Five years after the 11 September attacks, how has America changed? Click through these graphs to explore long-term trends in selected aspects of life. We include the five years preceding 2001 for comparison. Click the arrows below to see key events.
US defence spending remained fairly steady throughout the late 1990s but since 2002 it has climbed by about $50bn each financial year (Oct-Sep).
Flights within the US were grounded because of the attacks, and incoming international flights were diverted to Canada. Services resumed within a few days but it took years for the market to recover.
On becoming president, George W Bush's approval rating dipped below that of his predecessor, Bill Clinton. But Mr Bush was seen to have handled the 9/11 crisis well and his rating soared to 86% in late 2001 before falling below 50% as the Iraq war lengthened.
Reports of Muslims being targeted because of their religion was virtually unheard of before 9/11, hovering at around 30 incidents a year. After spiking in 2001, incidents have levelled off at about 150 a year (2005 figures are not yet available).*
Al-Qaeda leader Osama Bin Laden was relatively low on the list of news priorities before the World Trade Center attacks. He has once again fallen down the news agenda as efforts to find him have failed.*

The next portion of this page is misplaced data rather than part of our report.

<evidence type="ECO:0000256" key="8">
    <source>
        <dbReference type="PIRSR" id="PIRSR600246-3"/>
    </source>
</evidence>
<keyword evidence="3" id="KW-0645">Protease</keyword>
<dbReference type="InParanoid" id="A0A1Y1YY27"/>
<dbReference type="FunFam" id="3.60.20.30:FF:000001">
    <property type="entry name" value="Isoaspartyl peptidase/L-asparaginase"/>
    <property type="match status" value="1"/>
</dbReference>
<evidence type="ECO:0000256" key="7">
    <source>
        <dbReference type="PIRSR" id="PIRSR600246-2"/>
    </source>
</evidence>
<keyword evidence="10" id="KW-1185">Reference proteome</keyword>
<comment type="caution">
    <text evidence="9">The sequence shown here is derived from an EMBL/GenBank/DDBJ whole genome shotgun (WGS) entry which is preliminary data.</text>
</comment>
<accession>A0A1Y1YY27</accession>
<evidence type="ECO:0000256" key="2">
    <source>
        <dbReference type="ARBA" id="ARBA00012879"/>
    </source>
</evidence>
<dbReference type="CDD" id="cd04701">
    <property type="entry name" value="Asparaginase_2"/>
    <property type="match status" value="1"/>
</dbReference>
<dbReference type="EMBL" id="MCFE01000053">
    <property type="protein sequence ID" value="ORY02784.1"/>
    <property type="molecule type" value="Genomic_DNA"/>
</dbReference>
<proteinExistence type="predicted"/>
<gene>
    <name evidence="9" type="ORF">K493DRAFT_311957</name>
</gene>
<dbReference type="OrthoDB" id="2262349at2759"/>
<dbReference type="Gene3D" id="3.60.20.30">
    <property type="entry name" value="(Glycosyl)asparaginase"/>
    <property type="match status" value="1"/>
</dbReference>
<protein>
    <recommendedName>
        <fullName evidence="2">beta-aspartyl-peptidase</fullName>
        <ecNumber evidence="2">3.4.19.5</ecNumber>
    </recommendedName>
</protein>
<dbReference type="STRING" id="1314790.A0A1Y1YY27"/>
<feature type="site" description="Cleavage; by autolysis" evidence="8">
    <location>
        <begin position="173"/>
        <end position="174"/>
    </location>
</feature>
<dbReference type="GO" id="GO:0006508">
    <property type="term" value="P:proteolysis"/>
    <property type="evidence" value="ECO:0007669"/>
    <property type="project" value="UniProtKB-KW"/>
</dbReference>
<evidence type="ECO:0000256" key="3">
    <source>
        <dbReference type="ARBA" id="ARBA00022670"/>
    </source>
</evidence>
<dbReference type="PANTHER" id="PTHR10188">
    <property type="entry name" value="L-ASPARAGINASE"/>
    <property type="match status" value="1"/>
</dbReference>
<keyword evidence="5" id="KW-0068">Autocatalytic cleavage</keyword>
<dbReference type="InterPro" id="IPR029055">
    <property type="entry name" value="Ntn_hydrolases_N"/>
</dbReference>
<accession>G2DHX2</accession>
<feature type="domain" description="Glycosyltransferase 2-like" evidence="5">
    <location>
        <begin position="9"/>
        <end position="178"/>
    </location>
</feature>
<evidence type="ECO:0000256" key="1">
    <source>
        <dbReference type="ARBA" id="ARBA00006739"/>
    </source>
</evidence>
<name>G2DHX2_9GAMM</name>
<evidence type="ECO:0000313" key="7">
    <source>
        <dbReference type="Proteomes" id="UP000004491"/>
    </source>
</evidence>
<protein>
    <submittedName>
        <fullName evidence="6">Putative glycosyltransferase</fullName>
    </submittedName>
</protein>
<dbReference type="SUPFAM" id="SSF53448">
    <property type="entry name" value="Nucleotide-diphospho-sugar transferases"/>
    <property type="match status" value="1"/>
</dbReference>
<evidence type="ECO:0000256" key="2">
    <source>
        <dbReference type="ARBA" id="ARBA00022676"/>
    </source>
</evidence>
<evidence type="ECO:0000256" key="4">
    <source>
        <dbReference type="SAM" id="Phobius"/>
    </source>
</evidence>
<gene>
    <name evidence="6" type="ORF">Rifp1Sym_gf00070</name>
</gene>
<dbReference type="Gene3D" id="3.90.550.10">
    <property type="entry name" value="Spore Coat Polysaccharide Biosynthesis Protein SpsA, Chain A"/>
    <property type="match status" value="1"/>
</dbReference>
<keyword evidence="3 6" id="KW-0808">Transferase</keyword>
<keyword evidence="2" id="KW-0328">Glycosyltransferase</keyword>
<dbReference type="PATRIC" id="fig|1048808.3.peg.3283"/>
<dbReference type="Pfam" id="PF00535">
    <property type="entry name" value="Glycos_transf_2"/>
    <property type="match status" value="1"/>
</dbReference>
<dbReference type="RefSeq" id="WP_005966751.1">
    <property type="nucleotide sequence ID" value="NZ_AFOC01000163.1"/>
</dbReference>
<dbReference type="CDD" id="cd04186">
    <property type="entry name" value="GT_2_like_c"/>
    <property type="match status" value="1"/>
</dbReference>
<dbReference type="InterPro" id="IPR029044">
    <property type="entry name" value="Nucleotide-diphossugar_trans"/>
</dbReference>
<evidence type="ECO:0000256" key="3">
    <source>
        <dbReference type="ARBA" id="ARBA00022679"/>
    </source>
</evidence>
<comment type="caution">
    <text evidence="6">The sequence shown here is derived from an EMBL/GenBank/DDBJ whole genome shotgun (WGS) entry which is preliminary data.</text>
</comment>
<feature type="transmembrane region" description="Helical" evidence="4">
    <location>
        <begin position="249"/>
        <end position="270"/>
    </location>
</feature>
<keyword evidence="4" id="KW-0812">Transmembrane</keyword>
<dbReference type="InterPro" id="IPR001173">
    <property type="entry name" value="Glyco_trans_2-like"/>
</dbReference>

Click on the arrows above to view details of key events.
7 August 1998: Embassy bombings
The US embassies in Nairobi, Kenya and Dar-es-Salaam, Tanzania were hit simultaneously by car bombs. More than 230 people were killed and at least 4,000 were injured, most of them African citizens. An al-Qaeda cell was linked to the bombings and awareness of Osama Bin Laden began to rise around the world.
12 October 2000: USS Cole hit
Two attackers on a small boat carrying up to 500lb (225 kg) of high explosives rammed into the destroyer USS Cole as it was refuelling in the port of Aden, Yemen. Seventeen American sailors were killed, and at least 40 were wounded. Six people were later charged, of whom two were given the death penalty by a Yemeni court.
20 January 2001: Bush sworn in
George W Bush was inaugurated as the 43rd President of the United States after a long and tortuous election process that ended in the Supreme Court.
During his address he pledged: "We will build our defences beyond challenge, lest weakness invite challenge."
7 October 2001: Afghanistan
The US and Britain launched air and missile strikes in Afghanistan, marking the start of the "War on Terror". Special forces entered the country and joined the Afghan Northern Alliance with the aim of rounding up the Taleban and al-Qaeda members and finding Osama Bin Laden. Many of those arrested ended up at Guantanamo Bay, Cuba.
26 October 2001: Patriot Act
President Bush signed the controversial USA Patriot Act. Supporters of the Act said it was necessary to enhance security within America but opponents said it impinged on individuals' freedoms. A revised version of the Act was passed earlier in 2006.
20 March 2003: Attack on Iraq
After many months of UN diplomacy in an effort to avoid war, bombing of Iraq began. American forces began an air assault on Baghdad while British forces took action in the south of the country with the aim of taking Basra.
2 November 2004: Bush re-elected
George W Bush scored a close victory over his challenger John Kerry, with the state of Ohio deciding the contest. "America has spoken and I am humbled by the trust and confidence of my fellow citizens," Mr Bush said.
Just over 55% of the electorate turned out, 5% higher than in 2000.
*Please note, statistics for hate crime and Bin Laden mentions are annual totals.